ISSC641 discussion response.
I’m stuck on a Computer Science question and need an explanation.
I need a response to the below two students response. Each response should be at least 150 words, APA format.
What is the difference between a physical network and a logical network?
Networks are comprised of various components working together to create both physical, and logical structures, which work together to provide the necessary level of service expected by the user. The differences between the physical and logical constructs are pretty obvious. The physical topology of a network refers to the physical connections, i.e. the wires and cables used to create a physical link between devices or structures. (PCMag, 2020) The logical topology is how the devices appear to be connected to the user, or in other words, how the data within the system flows between various nodes, somewhat independent of the physical cabling itself. (Munezero, 2019)
What is a security control?
When talking in terms of security, assets, risks etc, the subject of a security control is likely to come up. Security controls are essentially those countermeasures used to reduce risk to a stake holder. A more granular look at the term might reveal that there are certain sub-categories within the overall umbrella of security controls, such as physical controls (i.e. CCTV system), technical controls (i.e. encryption) and administrative controls (i.e. onboarding/offboarding procedures). (MIT, 2020) As a whole, though, the various safeguards and countermeasures put in place to reduce the likelihood of a negative or unwanted event or outcome would adequately define “security controls”.
MIT. (2020). 1.2. Security Controls. Retrieved from https://web.mit.edu/rhel-doc/4/RH-DOCS/rhel-sg-en-4/s1-sgs-ov-controls.html
Munezero, D. (2019, July 3). Difference Between Physical and Logical Topology (with Comparison Chart). Retrieved from https://techdifferences.com/difference-between-physical-and-logical-topology.html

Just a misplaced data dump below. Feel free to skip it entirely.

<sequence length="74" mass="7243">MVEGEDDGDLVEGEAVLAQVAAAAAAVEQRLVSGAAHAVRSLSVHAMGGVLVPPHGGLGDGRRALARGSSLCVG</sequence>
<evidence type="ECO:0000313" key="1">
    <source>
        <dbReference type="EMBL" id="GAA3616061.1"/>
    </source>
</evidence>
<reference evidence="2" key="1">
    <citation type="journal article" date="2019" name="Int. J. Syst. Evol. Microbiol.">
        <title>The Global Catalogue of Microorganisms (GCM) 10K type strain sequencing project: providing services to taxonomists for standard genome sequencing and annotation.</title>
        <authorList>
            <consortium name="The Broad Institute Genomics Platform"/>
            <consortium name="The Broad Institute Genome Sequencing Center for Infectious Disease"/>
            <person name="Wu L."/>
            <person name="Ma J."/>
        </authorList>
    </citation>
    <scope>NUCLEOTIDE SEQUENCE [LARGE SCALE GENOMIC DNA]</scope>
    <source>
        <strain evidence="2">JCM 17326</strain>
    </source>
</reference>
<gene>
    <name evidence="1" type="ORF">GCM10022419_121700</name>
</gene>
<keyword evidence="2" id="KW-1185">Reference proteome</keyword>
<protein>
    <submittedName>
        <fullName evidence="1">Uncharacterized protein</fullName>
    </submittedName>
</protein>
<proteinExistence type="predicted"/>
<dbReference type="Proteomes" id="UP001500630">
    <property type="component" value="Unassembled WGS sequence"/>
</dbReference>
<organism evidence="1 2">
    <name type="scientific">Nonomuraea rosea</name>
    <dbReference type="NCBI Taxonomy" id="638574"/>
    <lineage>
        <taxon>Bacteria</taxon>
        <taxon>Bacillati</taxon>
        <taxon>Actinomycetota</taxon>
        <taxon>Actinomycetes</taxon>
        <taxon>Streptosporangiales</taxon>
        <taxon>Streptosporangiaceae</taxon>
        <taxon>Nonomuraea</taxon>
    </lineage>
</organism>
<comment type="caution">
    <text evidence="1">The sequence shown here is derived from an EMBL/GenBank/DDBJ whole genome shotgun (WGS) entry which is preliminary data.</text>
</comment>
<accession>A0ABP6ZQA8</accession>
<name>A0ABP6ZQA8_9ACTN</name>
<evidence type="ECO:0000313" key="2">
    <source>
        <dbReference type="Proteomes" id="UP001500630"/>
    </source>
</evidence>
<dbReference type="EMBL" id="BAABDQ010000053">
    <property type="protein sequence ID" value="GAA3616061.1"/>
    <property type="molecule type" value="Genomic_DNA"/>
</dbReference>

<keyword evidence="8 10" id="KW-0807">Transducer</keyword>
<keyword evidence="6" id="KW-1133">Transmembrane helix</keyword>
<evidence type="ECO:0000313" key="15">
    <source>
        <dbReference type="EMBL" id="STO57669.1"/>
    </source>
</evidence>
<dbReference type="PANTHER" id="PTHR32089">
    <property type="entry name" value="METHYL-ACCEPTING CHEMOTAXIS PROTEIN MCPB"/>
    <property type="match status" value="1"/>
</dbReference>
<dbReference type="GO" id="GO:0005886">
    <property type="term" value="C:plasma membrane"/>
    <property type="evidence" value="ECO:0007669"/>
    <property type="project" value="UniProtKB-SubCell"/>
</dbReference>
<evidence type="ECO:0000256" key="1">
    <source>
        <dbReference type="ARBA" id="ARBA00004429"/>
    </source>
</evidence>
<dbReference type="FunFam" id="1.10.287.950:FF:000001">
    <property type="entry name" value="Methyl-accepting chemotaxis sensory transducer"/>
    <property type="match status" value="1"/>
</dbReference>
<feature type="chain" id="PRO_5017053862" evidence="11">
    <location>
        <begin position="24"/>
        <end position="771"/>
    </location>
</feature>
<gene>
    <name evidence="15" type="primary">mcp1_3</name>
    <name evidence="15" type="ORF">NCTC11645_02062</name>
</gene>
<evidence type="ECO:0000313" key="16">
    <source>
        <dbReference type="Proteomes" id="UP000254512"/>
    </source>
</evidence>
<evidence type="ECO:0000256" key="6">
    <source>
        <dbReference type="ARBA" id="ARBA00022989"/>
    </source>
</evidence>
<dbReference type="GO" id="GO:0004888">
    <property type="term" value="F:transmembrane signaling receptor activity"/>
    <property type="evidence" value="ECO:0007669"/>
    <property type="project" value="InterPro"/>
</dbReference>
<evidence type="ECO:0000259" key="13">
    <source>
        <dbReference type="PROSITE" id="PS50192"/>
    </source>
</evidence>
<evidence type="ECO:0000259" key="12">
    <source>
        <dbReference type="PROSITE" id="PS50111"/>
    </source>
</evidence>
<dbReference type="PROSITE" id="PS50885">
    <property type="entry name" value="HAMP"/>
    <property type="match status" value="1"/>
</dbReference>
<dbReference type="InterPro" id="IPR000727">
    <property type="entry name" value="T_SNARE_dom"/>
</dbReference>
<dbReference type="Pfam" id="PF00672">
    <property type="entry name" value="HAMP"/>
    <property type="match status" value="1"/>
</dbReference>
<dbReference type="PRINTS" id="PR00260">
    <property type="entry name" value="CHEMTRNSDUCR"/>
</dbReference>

PCMag. (2020). Definition of logical vs. physical topology. Retrieved from https://www.pcmag.com/encyclopedia/term/logical-vs…
What is authentication and how does it differ from authorization?
Authentication is validating users access, to ensure they are valid users to access systems, information or domains. Passwords are actually one of the most common way a user can validate there access. With the correct password a user can gain access into a system. New technology has required users to have multi-factor authentication (MFA) to give users access, with MFA a user maybe required to enter a additional security code or pin using the MFA process. Authorization is giving a user permission to access the system before a password is given to validate the users access. For example a user account needs to be created first before a user can have access and when there account is created a password is generated to allow the user access to the system.
Why would there be a need for remote data access?
Remote data access is needed if for example your work offsite say your traveling or if you work from home you would need access to your organizations network to view the data within your network to perform your job. Some remote data cloud applications are OneDrive, Sharepoint which some organizations have locked down meaning you can only access the data if your connected via a VPN access to ensure your data is not being hacked during transmission. If your a network administrator you may not have the means to visit a server daily so remote access to the server is key so you can perform your work on the server remotely.
Authentication vs. Authorization. (2019, November 11). Retrieved from https://www.okta.com/identity-101/authentication-v…